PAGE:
© 2024 WSHU
NPR News & Classical Music
Play Live Radio
Next Up:
0:00 0:00
Available On Air Stations

La Santa Cecilia celebrates its quinceañera with a new album

Los Angeles band La Santa Cecilia is celebrating 15 years together. They recently traveled to an estate in Baja California to record a new album with friends.
Humberto Howard
Los Angeles band La Santa Cecilia is celebrating 15 years together. They recently traveled to an estate in Baja California to record a new album with friends.

As the sun goes down in Baja's Valle de Guadalupe, Mexico's wine country, members of the Los Angeles band La Santa Cecilia, their close friends and a few special guests gather around a bonfire. The band is playing and singing Mexican rancheras, some ballads and boleros or love songs. Lead singer La Marisoul says many of the songs on their new album are part of their personal history, growing up in downtown LA, surrounded by Mexican musicians who taught them how to sing and play.

"I didn't really learn this music from recordings; I learned it from live musicians playing on the street," she says. "Some of these songs are songs we'd love to interpret from way back, before La Santa Cecilia, when we were Marisol y Los Hermanos Carlos, singing on the weekends at Placita, singing at weddings, at quinceañeras and things like that."

This is the band's quinceañera, a festive and joyous celebration of their 15 years together, playing the music they love. The band wanted to do a live recording in a country estate in Baja California for the celebration. Under the music, you can hear the sound of crickets, birds and a light breeze. The vibe here at the Finca Altozano can best be described as a bohemian night filled with music, conversation and some imbibing. Hence the album's title, Cuatro Copas, Bohemia en la Finca Altozano – Four Drinks, Bohemia at the Altozano Estate.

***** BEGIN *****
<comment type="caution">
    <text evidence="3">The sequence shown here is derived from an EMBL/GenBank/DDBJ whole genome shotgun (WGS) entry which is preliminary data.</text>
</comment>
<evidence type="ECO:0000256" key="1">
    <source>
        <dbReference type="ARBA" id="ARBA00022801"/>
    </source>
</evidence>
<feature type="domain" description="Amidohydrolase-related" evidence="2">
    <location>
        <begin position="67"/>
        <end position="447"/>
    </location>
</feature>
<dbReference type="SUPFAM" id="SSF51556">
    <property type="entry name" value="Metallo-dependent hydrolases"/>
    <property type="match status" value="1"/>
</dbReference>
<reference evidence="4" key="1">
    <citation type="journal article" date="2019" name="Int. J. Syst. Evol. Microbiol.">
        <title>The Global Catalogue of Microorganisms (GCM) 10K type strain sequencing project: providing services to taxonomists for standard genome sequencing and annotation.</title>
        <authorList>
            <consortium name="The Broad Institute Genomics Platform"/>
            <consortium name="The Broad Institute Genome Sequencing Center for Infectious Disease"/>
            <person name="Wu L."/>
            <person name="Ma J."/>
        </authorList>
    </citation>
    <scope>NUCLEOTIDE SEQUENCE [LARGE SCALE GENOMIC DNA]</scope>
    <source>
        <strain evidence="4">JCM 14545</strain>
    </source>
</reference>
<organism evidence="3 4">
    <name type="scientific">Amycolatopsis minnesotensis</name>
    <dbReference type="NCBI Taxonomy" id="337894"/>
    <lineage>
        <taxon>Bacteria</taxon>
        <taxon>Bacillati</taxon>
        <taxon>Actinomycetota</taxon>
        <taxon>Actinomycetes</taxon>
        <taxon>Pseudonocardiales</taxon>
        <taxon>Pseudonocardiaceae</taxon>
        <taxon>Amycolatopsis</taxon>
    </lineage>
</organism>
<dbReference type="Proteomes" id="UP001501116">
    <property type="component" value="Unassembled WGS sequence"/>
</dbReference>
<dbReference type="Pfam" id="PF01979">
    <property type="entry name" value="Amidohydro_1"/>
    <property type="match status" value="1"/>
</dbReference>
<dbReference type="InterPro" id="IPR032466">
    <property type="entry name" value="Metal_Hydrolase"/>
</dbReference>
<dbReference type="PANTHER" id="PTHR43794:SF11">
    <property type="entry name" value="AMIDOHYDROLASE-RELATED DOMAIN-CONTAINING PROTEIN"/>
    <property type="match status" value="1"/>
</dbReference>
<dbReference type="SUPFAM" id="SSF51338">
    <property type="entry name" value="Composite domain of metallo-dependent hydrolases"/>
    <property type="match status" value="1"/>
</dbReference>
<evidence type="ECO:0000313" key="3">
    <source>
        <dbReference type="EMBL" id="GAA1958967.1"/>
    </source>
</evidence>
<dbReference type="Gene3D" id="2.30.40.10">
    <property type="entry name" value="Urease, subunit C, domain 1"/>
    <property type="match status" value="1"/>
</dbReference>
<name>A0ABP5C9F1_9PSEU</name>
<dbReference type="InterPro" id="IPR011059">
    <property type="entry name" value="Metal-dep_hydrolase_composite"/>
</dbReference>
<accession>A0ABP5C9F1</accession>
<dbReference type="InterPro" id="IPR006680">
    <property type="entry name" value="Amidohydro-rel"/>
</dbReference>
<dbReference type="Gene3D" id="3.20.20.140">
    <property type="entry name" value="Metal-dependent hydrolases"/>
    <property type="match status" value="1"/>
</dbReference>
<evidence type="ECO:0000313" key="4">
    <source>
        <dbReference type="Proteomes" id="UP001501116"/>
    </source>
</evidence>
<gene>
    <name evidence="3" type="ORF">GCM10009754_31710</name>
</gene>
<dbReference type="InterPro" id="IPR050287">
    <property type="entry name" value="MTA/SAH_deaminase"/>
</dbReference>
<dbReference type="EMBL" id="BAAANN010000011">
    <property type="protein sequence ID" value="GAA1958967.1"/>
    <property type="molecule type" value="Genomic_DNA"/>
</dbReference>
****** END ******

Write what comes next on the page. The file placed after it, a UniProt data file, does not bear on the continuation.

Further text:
Guitarist and accordionist Pepe Carlos says the album includes songs from their families.

"Songs that were inherited by our parents while they were listening to at home," he says. "Songs like 'Pescadores de Ensenada' de Los Cadetes de Linares. We were listening to all this music at home. So, I think it's also a bridge between our parents, our roots musically."

As a band, La Santa Cecilia has been an ideal vehicle for them to experiment with all kinds of American and Latin music. They've played everything from rock to cumbia, pop tunes and ballads. And they've recorded albums in English, Spanish and Spanglish. La Marisoul says there's nothing like singing songs with friends around the fire.

"I love being on the stage, I love being on tour, I love being on the road, I love playing festivals, like Vive Latino and all that stuff," she says. "But there's just something about getting together with your friends and just singing music and just enjoying music in its simplest form, you know, with the guitar, con un Mezcalito, and sin mas, no?"

This album opens a window into the band's personal lives. It's a glimpse of how the group thrives and creates community, says percussionist Miguel Ramírez. "And it's so cool to be able to just be like, 'this is who we are, this is how we live, this is what we do for fun, this is what we do for enjoyment,' and we hope that you get to be a part of it through this record."

The band invited a few guest singers to join them in the recording for this special anniversary celebration. One of the guests was Patricio Hidalgo, a "Son Jarocho" artist from Mexico's Gulf state of Veracruz. The Grammy-winning musician says he's impressed by the band's natural ability to play and record music at the "spur of the moment."

"It's astonishing how the band can be so laid back and play so relaxed," he says. "Everything you will hear in this recording was done right here, live. There was no such thing as reaching an agreement, previous rehearsal or music arrangement."

Bass player Alex Bendaña says this album is a testament to the band's resilience, being together as a family, and making music for 15 years. "I think it's very rare for bands to start off in LA and end up with an amazing career," he says. "Every year was a different experience of evolution in the band or our individual person. We were always growing together."

La Santa Cecilia recently performed in front of thousands of adoring fans at Mexico City's Vive Latino, the country's biggest music festival. Speaking emotionally and tearing up, singer La Marisoul says that after 15 years of trying to connect to audiences in Mexico with their music, they're finally getting it. "Feeling that love and feeling that appreciation, and that connection with our brothers and sisters with our motherland, con México, that makes me feel very proud, very grateful, to be able to live this moment and share our story with people, now."

Copyright 2023 NPR. To see more, visit https://www.npr.org.

Betto Arcos
Betto Arcos is a freelance music journalist. He writes stories about music from around the world, with an emphasis on Latin America. He has been a contributor to NPR programming since 2009, when he began reviewing music for All Things Considered on the weekends.